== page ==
Due to the prolonged humanitarian crisis, many Venezuelans are currently making a living from resource extraction, smuggling, money transfers and trading in cryptocurrencies. What ethical dilemmas do Venezuelans face and how do they justify their actions? Through ethnographic research in Venezuela, Van Roekel will provide new insights into ethical conduct during crisis and how prolonged crisis affects the moral relationship between social and ecological justice.
"I am very interested in how Venezuelans think about the ethical side of their actions," says Van Roekel. “Ethics, in a nutshell, is about what is considered right and wrong. This is not a universal fact. Far-reaching crises and violence often force people to find creative solutions to their daily problems. What actions do they consider justifiable? And what not? During crises, such ethical reflections often intensify, partly because existing legal frameworks become inadequate.” In existing research, much attention is paid to ecological degradation due to gold mining on the one hand, and to research on smuggling, dark and digital finance on the other. “How do people end up in the situation that they decide to smuggle or mine, for example? A lot of research on ecological degratification, smuggling and dark finance are separated, but in reality, they are intertwined. My anthropological approach to emergency ethics makes room to study these contemporary problems together."
Due to the economic crisis, poor leadership and the economic sanctions, extreme poverty, crime and deforestation are increasing in Venezuela. "As a result, we hear talk of a 'mafia state' and 'ecocide', but such terms are highly politicised and leave little room for looking at what Venezuelans themselves think and do in a moral sense."
Fieldwork is therefore central to this research. Van Roekel: "Through participatory research and informal discussions, among other things, I want to look at ethics in practice. How do people make choices and how do they reflect on them? For example, they talk normally about smuggling when it comes to things that are scarce. So it's not about drugs, but about sugar, rice and pasta. I don't want to downplay what is happening, but I want to look at how people see it themselves. And when is an action no longer tolerated? Some smuggle something and sell it at home for twice as much money, others make it ten times more expensive. And there is anger about that. Not so much that smuggling is illegal, but that some people try to make excessive profits. This is not very different in crises elsewhere in the world."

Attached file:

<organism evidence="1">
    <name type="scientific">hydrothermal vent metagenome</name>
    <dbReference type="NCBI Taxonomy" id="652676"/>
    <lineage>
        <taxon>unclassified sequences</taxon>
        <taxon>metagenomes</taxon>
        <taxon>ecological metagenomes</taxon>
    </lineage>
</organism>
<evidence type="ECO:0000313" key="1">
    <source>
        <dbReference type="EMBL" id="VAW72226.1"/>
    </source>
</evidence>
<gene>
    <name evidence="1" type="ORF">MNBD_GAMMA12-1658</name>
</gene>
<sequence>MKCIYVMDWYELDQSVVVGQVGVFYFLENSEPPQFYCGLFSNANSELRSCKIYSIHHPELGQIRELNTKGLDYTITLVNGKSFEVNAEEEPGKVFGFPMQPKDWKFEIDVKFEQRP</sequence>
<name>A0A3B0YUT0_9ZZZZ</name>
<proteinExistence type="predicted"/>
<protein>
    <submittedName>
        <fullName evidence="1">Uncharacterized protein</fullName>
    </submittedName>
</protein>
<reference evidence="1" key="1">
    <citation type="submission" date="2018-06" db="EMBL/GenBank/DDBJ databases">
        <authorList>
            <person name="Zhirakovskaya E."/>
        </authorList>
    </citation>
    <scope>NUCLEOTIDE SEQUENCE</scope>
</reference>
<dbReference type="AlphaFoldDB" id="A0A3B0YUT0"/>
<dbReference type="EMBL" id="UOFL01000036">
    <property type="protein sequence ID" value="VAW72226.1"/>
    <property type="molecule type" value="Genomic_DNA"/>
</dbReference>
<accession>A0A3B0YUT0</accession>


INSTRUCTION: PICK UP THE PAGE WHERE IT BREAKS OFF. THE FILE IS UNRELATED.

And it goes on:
Besides being an anthropologist, Van Roekel is also a filmmaker and writes short stories inspired by her fieldwork. During her Veni project, she therefore wants to make 'emergency ethics' palpable for the public through film and fiction. "Latin America is often criminalised from the outside, or forced into victimhood. I want to present my research in an accessible way and thus reach a wider audience."
Eva van Roekel received her Bachelor's degree in Language and Culture Studies with Latin America Studies as the main subject at Utrecht University. She has lived in Venezuela since she was sixteen. The choice to study Latin America therefore seemed inevitable. After that, she obtained her Master's degree in Latin American and Caribbean Studies in Utrecht. She then worked as a filmmaker in Venezuela and worked for an NGO in the Netherlands. Still, the academic world lured her back: she did a PhD in Utrecht on state violence in Argentina. "That led to a beautiful book and my job at the VU. This is where I really found my place in Anthropology."
Eva van Roekel is delighted with the Veni funding. She also feels a responsibility: “To my family, but also to the people in Venezuela, to tell their story as well as possible. In addition, she emphasises the major role played by her colleagues. "You really can’t do this alone. I had a lot of help from colleagues in the Anthropology Department and the faculty. They helped me think about my proposal and asked critical questions. Now it seems like this is only about me. But this is really the work of many people."
Veni, along with Vidi and Vici, is part of the NWO Talent Programme. Veni is aimed at researchers who have recently obtained their doctorates. Within the Talent Programme, researchers are free to submit their own subject for funding. In this way, NWO encourages curiosity-driven and innovative research.